Diabetic retinopathy Macular Degeneration Testing

What is a Fluorescein Angiogram?

Fluorescein Angiogram is a diagnostic test used by retina specialists.A fluorescein angiogram is a diagnostic test used to evaluate the health and blood flow of the retina.  It can be a diagnostic tool and is used primarily by retinal specialists.

Inject Dye into the Arm

A small amount (3-5 cc) of fluorescein dye is injected into your arm.  The dye will travel to  your retina in about 12-15 seconds (depending upon your heart).  A series of pictures are then taken as the dye travels through the retina.

Usually there are no side effects.  Itching and nausea can occur, but passes quickly.  As with peanuts or bee stings, severe allergy to the dye can occur.

The test may last for as long as 15 minutes depending on what we are studying.

The dye is cleared by the kidneys…your skin will have a yellowish tint and your urine will be colored for the next day!

Fluorescein is unique to ophthalmology, it is not related to other contrast dyes used in other fields such as urology, cardiology or radiology.

Macular Degeneration

The test is great for evaluating macular degeneration.  The retina is a laminated tissue (it has 3 layers)  and abnormalities of all 3 layers can be detected.  Macular degeneration is a disease of the middle layer of the retina called the retinal pigment epithelium (the RPE).

It’s a perfect way to diagnose cases of wet macular degeneration and to monitor patients receiving anti-VEGF treatments.

I use this test to differentiate patients with “normal” drusen from patients with drusen who have macular degeneration.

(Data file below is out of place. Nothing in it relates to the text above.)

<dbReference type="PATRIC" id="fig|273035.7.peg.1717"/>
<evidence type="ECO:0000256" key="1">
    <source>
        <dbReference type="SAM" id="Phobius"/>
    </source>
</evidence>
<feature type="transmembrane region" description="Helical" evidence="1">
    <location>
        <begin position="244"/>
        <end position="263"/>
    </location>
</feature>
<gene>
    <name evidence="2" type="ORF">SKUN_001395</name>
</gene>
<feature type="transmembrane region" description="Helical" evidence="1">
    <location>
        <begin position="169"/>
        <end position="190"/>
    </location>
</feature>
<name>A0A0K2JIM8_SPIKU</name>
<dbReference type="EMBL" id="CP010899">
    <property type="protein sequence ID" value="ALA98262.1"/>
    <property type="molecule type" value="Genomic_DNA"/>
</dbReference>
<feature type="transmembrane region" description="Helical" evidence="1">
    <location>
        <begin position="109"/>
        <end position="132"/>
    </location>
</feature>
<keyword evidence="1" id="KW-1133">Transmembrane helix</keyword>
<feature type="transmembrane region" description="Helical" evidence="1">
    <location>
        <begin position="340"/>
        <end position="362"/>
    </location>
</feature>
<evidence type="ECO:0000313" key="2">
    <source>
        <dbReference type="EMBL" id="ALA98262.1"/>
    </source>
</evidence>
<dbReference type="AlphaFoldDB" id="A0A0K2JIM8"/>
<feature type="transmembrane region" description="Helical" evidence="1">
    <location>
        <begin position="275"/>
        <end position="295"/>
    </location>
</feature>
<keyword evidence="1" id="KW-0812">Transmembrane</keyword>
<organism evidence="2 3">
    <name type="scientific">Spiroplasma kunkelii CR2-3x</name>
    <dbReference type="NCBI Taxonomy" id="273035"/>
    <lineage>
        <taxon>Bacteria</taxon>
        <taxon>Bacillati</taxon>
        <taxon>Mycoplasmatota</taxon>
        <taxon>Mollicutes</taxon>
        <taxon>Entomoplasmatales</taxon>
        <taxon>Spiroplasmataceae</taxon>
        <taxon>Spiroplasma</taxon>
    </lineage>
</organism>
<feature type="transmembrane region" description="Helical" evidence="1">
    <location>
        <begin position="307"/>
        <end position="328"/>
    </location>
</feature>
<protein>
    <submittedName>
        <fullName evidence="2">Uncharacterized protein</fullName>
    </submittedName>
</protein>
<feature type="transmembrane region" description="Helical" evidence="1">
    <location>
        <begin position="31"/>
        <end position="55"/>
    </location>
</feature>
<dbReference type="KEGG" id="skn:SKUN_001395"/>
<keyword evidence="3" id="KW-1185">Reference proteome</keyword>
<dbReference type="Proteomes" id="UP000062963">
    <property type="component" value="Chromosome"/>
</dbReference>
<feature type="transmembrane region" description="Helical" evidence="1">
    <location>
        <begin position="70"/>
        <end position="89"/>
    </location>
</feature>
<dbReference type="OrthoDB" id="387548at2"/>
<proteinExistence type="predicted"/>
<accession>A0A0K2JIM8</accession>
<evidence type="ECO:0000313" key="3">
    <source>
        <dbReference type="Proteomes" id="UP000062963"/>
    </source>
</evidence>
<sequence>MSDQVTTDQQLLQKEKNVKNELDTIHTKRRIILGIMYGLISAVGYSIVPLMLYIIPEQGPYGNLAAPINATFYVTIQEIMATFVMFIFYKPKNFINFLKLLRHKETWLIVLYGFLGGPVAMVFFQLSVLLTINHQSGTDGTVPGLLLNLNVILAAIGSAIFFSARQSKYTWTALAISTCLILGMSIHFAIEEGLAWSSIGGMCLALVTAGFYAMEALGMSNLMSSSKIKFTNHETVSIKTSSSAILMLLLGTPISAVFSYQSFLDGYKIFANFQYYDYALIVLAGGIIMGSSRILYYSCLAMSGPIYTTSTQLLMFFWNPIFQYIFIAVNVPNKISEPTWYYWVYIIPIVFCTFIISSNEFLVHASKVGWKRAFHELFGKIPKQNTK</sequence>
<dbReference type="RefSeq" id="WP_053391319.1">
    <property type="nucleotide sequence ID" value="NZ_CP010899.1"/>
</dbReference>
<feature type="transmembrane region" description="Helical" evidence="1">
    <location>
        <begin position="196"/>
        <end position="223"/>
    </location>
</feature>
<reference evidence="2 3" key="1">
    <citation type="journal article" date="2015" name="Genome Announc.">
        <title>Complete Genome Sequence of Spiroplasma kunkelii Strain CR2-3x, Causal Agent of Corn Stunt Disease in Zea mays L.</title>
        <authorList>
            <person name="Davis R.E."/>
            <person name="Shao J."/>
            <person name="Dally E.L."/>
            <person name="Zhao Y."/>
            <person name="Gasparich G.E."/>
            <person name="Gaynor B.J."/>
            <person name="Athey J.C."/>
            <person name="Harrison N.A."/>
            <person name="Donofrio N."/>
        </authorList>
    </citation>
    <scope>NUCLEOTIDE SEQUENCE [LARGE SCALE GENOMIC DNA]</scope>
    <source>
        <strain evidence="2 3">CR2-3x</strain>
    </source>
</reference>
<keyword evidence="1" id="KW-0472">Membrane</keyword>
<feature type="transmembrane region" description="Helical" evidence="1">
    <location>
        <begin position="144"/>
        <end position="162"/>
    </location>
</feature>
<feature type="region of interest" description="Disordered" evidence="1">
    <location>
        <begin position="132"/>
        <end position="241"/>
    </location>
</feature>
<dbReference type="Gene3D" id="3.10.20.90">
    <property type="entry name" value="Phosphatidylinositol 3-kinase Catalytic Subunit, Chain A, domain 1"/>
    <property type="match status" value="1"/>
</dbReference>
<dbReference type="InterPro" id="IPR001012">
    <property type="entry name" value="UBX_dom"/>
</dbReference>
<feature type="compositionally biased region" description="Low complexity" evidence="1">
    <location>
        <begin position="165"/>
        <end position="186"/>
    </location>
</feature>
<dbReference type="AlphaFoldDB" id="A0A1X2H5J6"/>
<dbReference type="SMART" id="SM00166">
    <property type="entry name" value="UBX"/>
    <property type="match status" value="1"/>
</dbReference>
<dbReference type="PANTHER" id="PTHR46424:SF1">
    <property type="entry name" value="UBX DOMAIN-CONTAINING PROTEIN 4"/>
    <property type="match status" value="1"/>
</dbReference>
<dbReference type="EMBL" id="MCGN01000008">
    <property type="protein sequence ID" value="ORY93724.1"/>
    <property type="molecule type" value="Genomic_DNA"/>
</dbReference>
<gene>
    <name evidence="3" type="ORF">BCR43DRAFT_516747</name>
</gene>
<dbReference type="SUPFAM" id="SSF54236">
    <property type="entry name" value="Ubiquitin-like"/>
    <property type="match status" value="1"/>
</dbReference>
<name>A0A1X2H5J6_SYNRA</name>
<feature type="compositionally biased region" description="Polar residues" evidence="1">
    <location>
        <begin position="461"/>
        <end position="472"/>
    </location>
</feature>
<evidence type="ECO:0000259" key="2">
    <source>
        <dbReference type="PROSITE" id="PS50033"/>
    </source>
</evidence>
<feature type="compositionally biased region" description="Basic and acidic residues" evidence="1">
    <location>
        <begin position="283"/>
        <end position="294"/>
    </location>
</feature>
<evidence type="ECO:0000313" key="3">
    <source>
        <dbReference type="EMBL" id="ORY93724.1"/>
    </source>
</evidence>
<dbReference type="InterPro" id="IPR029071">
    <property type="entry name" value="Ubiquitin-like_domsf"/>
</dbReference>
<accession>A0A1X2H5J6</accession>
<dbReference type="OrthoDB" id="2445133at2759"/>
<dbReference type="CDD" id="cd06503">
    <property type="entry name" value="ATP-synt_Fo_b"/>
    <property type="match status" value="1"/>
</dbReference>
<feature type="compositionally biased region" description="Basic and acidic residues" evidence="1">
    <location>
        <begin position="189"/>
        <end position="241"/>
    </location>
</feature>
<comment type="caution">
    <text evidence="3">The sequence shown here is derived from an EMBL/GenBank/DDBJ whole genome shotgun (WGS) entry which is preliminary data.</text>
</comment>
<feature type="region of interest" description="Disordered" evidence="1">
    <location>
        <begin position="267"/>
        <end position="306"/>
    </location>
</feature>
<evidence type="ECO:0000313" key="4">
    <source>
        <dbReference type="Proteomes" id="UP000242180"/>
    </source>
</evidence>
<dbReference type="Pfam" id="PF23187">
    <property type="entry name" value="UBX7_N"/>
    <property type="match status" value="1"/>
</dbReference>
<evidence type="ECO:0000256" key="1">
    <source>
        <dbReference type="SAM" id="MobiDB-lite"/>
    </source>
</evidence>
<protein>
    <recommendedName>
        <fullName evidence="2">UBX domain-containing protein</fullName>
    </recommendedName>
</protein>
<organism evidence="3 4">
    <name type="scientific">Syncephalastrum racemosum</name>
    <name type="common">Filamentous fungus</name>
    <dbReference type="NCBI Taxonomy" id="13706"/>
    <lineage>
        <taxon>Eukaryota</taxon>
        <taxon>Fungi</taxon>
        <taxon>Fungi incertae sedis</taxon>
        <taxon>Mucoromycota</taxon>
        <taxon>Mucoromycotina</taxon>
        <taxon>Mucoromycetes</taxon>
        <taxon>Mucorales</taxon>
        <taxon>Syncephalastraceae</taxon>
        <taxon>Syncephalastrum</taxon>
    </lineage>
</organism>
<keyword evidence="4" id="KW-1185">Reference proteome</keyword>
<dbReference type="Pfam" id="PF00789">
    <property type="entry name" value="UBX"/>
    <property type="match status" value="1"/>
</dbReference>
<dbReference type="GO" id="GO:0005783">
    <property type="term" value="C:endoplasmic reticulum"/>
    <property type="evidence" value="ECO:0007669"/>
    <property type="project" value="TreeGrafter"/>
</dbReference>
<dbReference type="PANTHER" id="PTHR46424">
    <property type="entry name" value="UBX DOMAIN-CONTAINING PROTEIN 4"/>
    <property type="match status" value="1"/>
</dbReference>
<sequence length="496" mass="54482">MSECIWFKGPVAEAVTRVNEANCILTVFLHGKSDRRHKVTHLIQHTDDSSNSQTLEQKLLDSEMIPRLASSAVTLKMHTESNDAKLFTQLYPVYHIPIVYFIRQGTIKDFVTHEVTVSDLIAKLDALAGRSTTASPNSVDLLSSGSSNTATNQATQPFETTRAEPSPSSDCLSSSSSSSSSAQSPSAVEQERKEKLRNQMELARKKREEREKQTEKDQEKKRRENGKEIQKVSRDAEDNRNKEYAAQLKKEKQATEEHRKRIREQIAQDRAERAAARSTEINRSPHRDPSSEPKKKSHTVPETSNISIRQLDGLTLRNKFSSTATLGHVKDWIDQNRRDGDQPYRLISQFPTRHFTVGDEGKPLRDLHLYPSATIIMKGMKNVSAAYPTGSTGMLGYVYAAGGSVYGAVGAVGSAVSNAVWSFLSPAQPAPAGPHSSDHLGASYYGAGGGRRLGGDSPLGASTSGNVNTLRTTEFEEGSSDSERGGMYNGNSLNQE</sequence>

Diabetic Retinopathy

Diabetic retinopathy has characteristic changes of the normal vessels causing macular edema.  Abnormal vessels can grow in various parts of the eye in patients with proliferative diabetic retinopathy.

The different manifestations of diabetic retinopathy can all be diagnosed with a fluorescein angiogram.

 Other Eye Diseases

There are many other diseases, principally of the retina, where a fluorescein angiogram is helpful including; central serous retinopathy, macular edema, macular dystrophy (e.g. Stargardt’s disease), retinitis pigmentosa to name a few.

What Does This Mean?

Performing an angiogram is a team effort.  While it is my practice to personally inject the dye into your arm, many other practices have taught their staff to perform the actual injections.

The most important person in this process is the photographer.  There is a true art to taking ophthalmic pictures and, in fact, there is a certification available.

In most offices, only a few people have enough experience to run the camera and larger practices may even have a dedicated ophthalmic photographer!

Ophthalmic photography is a little known, but truly valuable, profession.



Macular Degeneration Testing

Eye Examination for ARMD: Macular Degeneration

When You Need Eye Exam for Macular Degeneration.  Randall Wong, M.D., Retina specialist, Fairfax, Virginia.Routine eye examinations for macular degeneration in patients without symptoms are probably not necessary.

Unlike conditions such as diabetic retinopathy, where the disease is likely to occur  yet still be asymptomatic, macular degeneration is not “silent” and does have associated symptoms.

Once diagnosed with macular degeneration; however,  routine examinations are important.

Family History Does Not Matter

While it is true that patients of northern European descent have a greater chance of developing the eye degeneration, brothers and sisters and children of patients with the disease are not necessarily at any higher risk.

For example, if I contract the disease, my twin brother is not necessarily going to get the disease.

Vision Must “Degenerate”

The most common symptoms of macular degeneration are decreased vision (e.g. blurry vision) and/or the development of distortion.  Both signify a change in vision.